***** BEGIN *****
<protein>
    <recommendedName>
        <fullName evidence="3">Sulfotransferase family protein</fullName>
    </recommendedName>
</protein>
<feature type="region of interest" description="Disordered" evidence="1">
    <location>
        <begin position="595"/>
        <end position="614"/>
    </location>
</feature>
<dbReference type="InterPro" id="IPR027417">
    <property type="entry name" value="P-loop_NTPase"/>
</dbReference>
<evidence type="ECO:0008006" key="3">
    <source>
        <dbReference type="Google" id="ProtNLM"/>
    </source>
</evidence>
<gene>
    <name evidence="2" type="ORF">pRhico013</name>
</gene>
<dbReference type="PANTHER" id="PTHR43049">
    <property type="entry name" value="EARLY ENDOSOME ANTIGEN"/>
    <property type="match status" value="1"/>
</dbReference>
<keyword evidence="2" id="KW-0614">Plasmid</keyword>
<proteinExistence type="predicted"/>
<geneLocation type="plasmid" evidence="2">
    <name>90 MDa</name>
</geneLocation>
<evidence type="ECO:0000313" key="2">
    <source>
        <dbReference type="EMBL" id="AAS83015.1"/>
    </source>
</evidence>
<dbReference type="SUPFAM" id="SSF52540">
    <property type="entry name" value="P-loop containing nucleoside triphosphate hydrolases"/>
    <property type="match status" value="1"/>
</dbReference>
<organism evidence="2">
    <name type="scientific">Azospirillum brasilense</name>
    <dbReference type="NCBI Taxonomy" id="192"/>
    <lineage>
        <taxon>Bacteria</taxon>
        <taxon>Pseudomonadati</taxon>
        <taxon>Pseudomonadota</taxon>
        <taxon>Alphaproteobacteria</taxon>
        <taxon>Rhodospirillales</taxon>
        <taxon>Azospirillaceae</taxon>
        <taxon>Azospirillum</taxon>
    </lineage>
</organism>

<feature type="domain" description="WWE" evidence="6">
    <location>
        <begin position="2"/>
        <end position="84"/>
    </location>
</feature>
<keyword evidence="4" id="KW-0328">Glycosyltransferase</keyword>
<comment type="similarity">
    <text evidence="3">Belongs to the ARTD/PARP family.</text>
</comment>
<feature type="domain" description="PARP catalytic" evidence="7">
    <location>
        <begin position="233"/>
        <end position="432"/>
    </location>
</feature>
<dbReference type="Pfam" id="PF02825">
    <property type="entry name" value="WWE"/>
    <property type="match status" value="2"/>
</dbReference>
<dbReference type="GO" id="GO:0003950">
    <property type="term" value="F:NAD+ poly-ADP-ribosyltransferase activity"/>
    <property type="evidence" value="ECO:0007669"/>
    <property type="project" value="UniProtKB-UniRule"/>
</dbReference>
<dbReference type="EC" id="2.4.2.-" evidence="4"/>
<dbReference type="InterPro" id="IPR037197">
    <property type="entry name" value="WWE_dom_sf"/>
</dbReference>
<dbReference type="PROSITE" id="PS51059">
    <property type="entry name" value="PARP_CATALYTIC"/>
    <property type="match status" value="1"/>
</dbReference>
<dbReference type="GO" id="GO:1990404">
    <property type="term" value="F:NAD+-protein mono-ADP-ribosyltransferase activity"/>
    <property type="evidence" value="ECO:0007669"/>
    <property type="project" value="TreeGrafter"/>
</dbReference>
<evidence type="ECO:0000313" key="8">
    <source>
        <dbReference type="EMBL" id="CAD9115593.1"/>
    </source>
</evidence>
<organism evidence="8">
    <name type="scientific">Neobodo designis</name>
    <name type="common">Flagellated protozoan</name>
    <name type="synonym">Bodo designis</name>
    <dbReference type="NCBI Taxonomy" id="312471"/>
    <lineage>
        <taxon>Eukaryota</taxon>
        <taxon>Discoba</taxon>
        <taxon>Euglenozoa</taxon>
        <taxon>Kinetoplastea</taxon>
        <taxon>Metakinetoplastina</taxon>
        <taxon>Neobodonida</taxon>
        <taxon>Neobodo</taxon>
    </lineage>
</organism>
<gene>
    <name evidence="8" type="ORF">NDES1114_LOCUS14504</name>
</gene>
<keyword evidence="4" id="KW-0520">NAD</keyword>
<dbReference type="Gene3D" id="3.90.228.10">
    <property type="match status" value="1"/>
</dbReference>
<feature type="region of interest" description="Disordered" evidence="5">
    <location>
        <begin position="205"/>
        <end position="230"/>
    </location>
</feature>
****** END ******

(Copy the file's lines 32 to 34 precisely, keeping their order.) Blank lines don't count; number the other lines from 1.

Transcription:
<evidence type="ECO:0000313" key="2">
    <source>
        <dbReference type="EMBL" id="AAS83015.1"/>